Source: Transport Intelligence

The continuation of negative macroeconomic trends at the global level, principally emanating from China, represent the principal cause of this. Chinese retail sales were up by 11 percent year on year in October, but the country saw exports fall by 6.9 percent over the same time-frame in value terms, whilst the import decline was even worse at 18.8 percent.

The six-month outlook for both air and sea freight fell at the same rate as the present situation, declining 1.6 points from October to total 50.2. When compared to the figures measured in previous years though, it is significantly lower; the Logistics Expectations Index is down 12.4 points against November 2014, and 11.6 points against November 2013. The source of the decline is clear when expected performance is broken down. Sea freight fell by 2.7 points to 48.1 in November, whilst airfreight fell by only 0.4 points to 52.3, remaining above the 50 point mark. The reason for this is the systemic overcapacity that has come to characterize container shipping, which is driving carriers to consider desperate measures in order to survive. A stark reminder of how damaging the situation has become was Maersk’s decision to lay-up one of its 18,000 TEU Triple-E class vessels in what Drewry has described as a “wake up call” for the industry.

Last month, the Europe-to-US lane represented the sole bright spark within the Index, and this has continued, at least with regards to the present situation. The Europe-to-US sea freight trade lane grew by 3.8 point month-on-month, which brought it to 55.8. The airfreight Index also recorded growth on this lane, albeit at 0.1 points to 56.4. Nonetheless, in each case the Europe-to-US lane remains the only one in the present Index which stands above the 50 point mark.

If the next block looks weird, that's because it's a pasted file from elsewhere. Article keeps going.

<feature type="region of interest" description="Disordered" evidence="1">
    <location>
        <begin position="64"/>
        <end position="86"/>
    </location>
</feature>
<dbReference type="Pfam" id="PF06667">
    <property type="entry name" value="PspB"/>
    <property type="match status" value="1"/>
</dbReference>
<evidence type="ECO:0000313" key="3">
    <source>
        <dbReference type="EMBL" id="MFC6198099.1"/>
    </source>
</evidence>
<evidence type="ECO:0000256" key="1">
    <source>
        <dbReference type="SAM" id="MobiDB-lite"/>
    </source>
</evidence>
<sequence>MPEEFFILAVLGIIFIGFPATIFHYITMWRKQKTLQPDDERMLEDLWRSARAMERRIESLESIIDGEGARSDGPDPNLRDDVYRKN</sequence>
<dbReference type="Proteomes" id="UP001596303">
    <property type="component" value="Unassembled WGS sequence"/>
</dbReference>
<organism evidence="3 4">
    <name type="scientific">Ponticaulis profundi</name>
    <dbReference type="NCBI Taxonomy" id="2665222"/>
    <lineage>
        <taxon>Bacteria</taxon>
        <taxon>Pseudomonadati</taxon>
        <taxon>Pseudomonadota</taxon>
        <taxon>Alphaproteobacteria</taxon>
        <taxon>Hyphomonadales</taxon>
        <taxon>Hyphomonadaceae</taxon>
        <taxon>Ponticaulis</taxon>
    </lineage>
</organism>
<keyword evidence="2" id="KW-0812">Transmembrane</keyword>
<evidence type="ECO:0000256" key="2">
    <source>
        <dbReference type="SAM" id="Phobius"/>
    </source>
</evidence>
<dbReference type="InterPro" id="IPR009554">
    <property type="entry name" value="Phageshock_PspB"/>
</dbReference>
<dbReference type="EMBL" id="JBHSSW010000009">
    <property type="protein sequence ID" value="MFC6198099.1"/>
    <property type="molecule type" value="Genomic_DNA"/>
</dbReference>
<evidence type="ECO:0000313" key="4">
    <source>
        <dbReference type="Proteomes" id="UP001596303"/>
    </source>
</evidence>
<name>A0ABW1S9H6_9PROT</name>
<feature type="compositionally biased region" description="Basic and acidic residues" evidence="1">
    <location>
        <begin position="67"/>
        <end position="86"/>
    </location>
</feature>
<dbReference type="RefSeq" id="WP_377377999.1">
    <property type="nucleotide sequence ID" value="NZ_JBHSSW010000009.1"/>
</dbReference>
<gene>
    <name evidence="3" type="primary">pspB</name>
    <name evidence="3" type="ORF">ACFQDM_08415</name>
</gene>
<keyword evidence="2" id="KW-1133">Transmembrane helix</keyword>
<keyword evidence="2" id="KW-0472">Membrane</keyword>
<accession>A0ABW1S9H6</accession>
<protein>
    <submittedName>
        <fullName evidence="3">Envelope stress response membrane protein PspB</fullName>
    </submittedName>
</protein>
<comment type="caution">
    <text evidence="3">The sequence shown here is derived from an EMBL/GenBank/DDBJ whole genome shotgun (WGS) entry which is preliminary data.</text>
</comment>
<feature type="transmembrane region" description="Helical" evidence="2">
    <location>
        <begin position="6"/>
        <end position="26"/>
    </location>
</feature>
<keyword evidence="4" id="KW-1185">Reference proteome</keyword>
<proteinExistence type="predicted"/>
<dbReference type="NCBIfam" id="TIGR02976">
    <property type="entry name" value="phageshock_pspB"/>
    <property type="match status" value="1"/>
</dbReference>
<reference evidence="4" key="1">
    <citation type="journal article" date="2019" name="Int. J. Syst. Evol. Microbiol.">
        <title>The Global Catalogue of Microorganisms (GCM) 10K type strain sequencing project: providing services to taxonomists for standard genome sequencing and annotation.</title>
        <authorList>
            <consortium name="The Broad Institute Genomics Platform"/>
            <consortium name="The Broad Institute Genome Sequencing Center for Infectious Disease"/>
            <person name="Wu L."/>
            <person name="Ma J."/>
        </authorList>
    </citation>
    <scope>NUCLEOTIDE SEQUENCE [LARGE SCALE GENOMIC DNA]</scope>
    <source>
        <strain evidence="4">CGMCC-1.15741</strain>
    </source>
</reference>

The total airfreight logistics confidence Index decreased 0.3 points from October to 48.9 in November 2015. Compared with November 2014, the Index is 8.1 points worse, while it is also 7.4 points lower than November 2013. In terms of the present situation, the airfreight Index fell by 0.3 points to 45.4. Only one lane noted a gain this month, Europe-to-US, which was up by 0.1 points to 56.4. US-to-Europe remained unchanged from October at 46.1, whilst Asia-to-Europe and Europe-to-Asia both fell, the first by 0.2 points to 42.4, and the second by 1.1 points to 37.9.

For the six-month outlook, the expected situation Index for total airfreight also decreased slightly, by 0.4 points to 52.3. Trade lane performance was split. US-to-Europe and Asia-to-Europe both saw gains, up 1.7 points to 50.7 and 1.0 points to 52.4, respectively. By contrast, Europe-to-Asia and Europe-to-US were both down, by 2.2 points to 47.5 and 2.1 points to 58.8, in turn.

For sea freight, the logistics confidence Index fell 2.8 points to 46.1. Compared with the same month in 2014, the Index is 15.0 points lower, and it is also 11.8 points lower than in November 2013.

For the present situation, the Index fell 2.9 points to 44.0. All lanes noted declines in November, with the exception of Europe-to-US, which again rose by 3.8 points to 55.8 for the month. Asia-to-Europe and Europe-to-Asia both fell by 6.0 points, standing at 41.1 and 37.6, respectively. US-to-Europe fell by 2.8 points to 43.0.

The expected situation Index for sea freight decreased 2.7 points to 48.1. Unlike the present situation Index, all lanes saw declines here. The most significant of these was recorded in Europe-to-Asia, which fell by 4.8 to 45.0. Next was Asia-to-Europe, which dropped 3.1 points to 47.1, followed by US-to-Europe, which was down 2.1 points to 44.8. Europe-to-US saw a slight decrease, of 0.6 points, and stood at 56.1 for the month.

Source: Transport Intelligence